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Elders and youth go strawberry picking near Thunder Bay

Friday August 8, 2014
Rick Garrick/Wawatay News

Elders get set to go strawberry picking as part of an intergenerational program at the Thunder Bay Indian Friendship Centre on July 15.

Strawberry picking was the focus of a July 15 intergenerational program at the Thunder Bay Indian Friendship Centre.

“It’s fun — we like going,” said Lori Nebenionquit, a Whitefish Lake citizen who now lives in Thunder Bay. “My son is very outgoing so we like to go picking up and down the aisles and picking all of our berries.”

Nebenionquit usually makes treats out of the berries she and her son Alexander pick during the annual excursion out to Belluz Farm in the Thunder Bay area. The TBIFC has been holding strawberry and blueberry picking trips since 1999.

“The whole six years since he was born we’ve been coming (to the TBICF) since he was about six months old,” Nebenionquit said. “He used to come to a reading group where I would read to him with all of the other children here.”

The strawberry outing usually attracts about 40 participants, including a number of Elders.

“Every year we go picking,” said Nora Primeau, an Elder originally from Shoal Lake. “I could do more, but we’re allowed two baskets.”

Primeau said her family always went picking berries for about one-and-a-half months each summer near Reddit.

“My dad used to (sell) berries to the store keeper,” Primeau said. “Us (kids), we just picked our own and made money. We helped him out. We used to pick lots — 20 baskets a day.”

Primeau’s family would travel by pickup truck to Reddit for the picking season.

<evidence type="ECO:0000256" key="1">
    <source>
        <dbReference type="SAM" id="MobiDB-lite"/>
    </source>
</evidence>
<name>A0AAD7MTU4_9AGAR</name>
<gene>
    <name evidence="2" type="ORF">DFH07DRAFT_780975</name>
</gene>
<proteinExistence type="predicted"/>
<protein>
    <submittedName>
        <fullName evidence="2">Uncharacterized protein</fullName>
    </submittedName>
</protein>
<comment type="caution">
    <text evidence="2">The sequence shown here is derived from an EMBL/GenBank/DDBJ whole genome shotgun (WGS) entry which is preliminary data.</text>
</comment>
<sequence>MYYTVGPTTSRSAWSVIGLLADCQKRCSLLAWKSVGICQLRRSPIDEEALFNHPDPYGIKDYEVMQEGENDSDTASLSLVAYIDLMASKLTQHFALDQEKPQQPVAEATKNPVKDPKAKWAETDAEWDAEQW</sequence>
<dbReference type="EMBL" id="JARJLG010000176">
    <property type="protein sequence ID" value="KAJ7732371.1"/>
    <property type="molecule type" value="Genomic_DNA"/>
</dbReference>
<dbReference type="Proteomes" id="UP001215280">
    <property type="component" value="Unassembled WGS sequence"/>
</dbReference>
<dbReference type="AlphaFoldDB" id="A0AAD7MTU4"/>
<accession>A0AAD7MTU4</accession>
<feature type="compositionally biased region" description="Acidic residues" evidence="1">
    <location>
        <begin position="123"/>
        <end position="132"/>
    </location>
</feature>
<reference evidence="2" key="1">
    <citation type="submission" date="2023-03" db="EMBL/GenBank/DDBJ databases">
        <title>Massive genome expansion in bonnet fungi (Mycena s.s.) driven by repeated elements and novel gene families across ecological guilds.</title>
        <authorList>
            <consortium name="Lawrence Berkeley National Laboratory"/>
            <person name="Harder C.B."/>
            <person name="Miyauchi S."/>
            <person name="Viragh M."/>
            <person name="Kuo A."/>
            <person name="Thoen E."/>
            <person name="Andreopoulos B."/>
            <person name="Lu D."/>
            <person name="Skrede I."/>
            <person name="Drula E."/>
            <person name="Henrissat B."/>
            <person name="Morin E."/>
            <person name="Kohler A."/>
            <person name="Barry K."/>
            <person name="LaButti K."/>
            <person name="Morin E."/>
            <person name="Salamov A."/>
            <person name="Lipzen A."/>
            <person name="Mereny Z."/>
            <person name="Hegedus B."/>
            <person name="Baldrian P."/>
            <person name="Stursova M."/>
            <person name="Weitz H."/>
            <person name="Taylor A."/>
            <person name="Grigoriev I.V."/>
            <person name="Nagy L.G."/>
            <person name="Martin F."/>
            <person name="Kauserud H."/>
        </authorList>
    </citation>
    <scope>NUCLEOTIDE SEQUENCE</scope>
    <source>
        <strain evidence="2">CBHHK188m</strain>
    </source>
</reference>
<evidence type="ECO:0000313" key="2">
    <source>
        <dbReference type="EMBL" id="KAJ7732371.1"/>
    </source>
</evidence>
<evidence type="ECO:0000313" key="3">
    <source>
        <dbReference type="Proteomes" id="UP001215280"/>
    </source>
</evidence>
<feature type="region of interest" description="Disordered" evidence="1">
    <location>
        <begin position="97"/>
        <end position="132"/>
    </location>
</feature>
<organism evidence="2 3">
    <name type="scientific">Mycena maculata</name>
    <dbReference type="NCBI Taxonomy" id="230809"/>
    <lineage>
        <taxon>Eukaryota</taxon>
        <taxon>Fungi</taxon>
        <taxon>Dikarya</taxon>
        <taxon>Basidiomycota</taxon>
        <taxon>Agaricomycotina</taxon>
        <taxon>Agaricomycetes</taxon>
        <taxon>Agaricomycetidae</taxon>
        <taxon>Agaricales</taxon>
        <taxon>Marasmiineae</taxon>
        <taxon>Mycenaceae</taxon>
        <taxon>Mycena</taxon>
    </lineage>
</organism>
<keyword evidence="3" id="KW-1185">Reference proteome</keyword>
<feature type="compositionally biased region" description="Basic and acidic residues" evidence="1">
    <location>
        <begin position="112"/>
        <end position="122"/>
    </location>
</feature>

“We loaded up all the canoes and camping outfit,” Primeau said. “We enjoyed it because our parents were quite ambitious to be in the bush.”

Primeau said her family did not have any problems with bears back then.

“We would just go, we didn’t go looking for anything,” Primeau said. “My mom used to pick berries with the bear on the other side of the bush.”

Primeau usually like to pick berries on her own in the bush nowadays.

“I just go and sit somewhere,” Primeau said. “If a bear is going to jump on me, well there I am. You can smell them in the bush, and then you go.”

The TBIFC usually harvests a variety of traditional materials from the land each year, including willow, strawberries, blueberries, sage and sweetgrass, to use in intergenerational programs.

“We have to incorporate the young with the old and share that knowledge between them both,” said Martin White, TBIFC’s Kizhaay Anishinaabe Niin worker. “A lot of our young people don’t have grandparents that are mobile or perhaps they might have passed on. So we have surrogate grandparents — that is why we use our Elder group.”

White said the youth will one day pass on the knowledge they learned from the Elders at TBIFC to future generations.

“We’re always teaching these young people to be good grandparents one day,” White said.


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